From Liberty Street: The Real War

The victory by Hamas in the Palestinian elections has been greeted by dismay and surprise here in the United States. But it has been discussed mainly in the narrow context of what it means for the peace process between the Palestinian people and Israel.

It's an important subject, yet it's not as significant as what this election signals about the current state of world conflict. We here in the United States tend to speak exclusively of a "War on Terror" meaning by it our attempt to destroy all people who are willing to use non-militarized violence to to gain their political aims. This we say is disgusting and uncivilized. We don't, of course, apply the same judgments to violence carried out by uniformed forces under the command of a nationalistic structure. Presumably, that sort is civilized.

If we were, however, to shift our perspective slightly, we might begin to see the war on terror as the extreme element of a global struggle, which employs instruments  all the way from hideous violence to legislative action, a struggle defined by American desire to dominate the world both militarily and economically and the rest of the world's determination to resist.

The rest of the world is not unified in the techniques to be used in this struggle but I suspect it is coming to be unified by the purpose. It's hard to imagine how it will not be the case within a short while that a great majority of the non-American world population will be concentrated on escaping from American dominance. It's also likely that getting out from under the American thumb will become the principal diplomatic goal of most of the world's people.

A majority of these non-Americans will not be willing -- any time soon -- to employ violence in support of their goal. But some will. And the important fact for us in the United States to realize is that the overall struggle will win for the people we call terrorists a kind of covert sympathy that may not break out into official pronouncements but will benefit our declared enemies in a host of ways.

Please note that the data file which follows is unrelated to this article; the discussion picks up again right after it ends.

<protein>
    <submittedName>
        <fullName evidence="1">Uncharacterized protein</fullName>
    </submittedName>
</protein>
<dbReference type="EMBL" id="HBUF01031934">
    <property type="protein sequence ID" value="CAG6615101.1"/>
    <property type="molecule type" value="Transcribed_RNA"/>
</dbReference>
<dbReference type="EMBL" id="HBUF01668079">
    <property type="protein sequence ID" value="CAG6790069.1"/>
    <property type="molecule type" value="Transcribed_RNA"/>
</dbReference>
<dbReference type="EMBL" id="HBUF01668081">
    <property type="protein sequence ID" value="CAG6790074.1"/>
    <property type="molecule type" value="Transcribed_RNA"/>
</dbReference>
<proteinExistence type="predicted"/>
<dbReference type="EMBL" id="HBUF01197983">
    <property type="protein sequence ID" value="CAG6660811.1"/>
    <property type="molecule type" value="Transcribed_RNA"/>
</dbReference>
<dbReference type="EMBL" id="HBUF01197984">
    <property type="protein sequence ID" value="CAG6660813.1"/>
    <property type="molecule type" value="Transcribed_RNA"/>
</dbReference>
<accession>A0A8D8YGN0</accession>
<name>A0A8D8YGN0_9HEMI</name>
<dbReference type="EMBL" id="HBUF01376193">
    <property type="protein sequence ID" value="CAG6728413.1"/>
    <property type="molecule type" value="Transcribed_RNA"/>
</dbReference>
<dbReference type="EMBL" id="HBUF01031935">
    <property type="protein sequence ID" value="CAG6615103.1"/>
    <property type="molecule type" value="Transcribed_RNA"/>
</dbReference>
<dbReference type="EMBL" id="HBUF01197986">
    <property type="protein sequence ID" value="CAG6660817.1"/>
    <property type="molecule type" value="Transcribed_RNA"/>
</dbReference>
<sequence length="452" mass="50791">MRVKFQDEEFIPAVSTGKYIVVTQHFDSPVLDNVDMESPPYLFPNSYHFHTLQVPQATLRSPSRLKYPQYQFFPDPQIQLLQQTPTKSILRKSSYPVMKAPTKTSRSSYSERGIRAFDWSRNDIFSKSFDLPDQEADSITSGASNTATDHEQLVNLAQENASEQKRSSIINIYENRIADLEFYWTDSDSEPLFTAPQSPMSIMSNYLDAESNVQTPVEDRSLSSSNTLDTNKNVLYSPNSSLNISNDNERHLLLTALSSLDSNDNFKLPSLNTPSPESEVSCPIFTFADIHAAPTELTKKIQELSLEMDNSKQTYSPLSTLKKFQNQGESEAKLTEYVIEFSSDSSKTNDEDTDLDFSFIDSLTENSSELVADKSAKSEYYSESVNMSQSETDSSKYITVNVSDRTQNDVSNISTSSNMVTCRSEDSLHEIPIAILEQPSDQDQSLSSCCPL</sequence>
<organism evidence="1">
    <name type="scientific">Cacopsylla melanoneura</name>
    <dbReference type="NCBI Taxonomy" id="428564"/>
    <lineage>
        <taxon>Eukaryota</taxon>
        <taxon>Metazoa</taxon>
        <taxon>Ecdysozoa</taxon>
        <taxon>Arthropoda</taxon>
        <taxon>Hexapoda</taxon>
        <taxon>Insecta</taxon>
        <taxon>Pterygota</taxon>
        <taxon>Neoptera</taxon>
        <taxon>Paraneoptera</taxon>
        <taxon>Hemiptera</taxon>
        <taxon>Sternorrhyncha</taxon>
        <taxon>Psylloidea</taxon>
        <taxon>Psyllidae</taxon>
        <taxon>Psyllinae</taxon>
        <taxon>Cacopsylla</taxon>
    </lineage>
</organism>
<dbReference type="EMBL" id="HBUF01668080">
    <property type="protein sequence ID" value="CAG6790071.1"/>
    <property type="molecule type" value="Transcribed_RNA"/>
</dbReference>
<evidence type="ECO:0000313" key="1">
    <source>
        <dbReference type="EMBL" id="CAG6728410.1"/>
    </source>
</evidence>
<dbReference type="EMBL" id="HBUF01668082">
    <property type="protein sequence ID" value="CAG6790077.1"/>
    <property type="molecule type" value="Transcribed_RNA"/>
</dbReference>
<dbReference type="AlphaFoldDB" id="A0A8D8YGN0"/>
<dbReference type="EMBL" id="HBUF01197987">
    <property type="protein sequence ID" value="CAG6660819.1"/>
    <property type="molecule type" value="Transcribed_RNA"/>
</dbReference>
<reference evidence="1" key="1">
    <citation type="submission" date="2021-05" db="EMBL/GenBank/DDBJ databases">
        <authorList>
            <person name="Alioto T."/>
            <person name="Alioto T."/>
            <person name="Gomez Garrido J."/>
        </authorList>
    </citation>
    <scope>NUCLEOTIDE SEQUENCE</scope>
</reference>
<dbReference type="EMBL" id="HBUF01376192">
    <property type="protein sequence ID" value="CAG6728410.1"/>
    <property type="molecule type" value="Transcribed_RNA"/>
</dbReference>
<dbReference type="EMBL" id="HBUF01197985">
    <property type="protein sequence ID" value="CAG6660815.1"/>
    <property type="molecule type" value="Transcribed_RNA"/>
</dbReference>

This being the case, there are two main questions confronting the American people right now. Can we realistically pursue world dominance? And, ought we?

It's not possible at the moment to get a sensible answer to either question. That's because within the United States the debate about the nature of our problem has been framed far too narrowly. We have been told that terrorists are backward-looking, fanatical, hate-filled monsters who are despised by most of the rest of the world almost as much as they are by us. And we have been assured that once they are destroyed, as they certainly will be, then the world will sail forward peacefully and prosperously. It has never been discussed in our public debate whether the terrorists are the extreme wing of a worldwide movement, which, for the most part, doesn't agree with their tactics but understands why they are behaving as they do.

If you could take a worldwide poll, and get honest answers, I suspect you would find that a majority of the world is glad Hamas won the election in Palestine.

If Americans were to begin to perceive the world struggle as most of the rest of the world does, I'm not sure how they would respond. There would be many who would welcome the thought of us against the rest of the world. It's an element of the American tradition to say, "We don't give a damn what anybody else thinks. We're going to do what we want." There are others, though -- and they may approach a majority -- who would like to live equitably with the rest of the world, rather than to dominate it. They would rather be respected than feared, and they don't view the two as being the same.

It would be interesting and instructive to see how that debate would play out here in our country. But we can't have it until the questions are set before us honestly. We can't have it until the "war" in which we are now engaged is viewed in a broader context. And that's a development that neither the dominant political structure nor the main elements of the media are willing to entertain.

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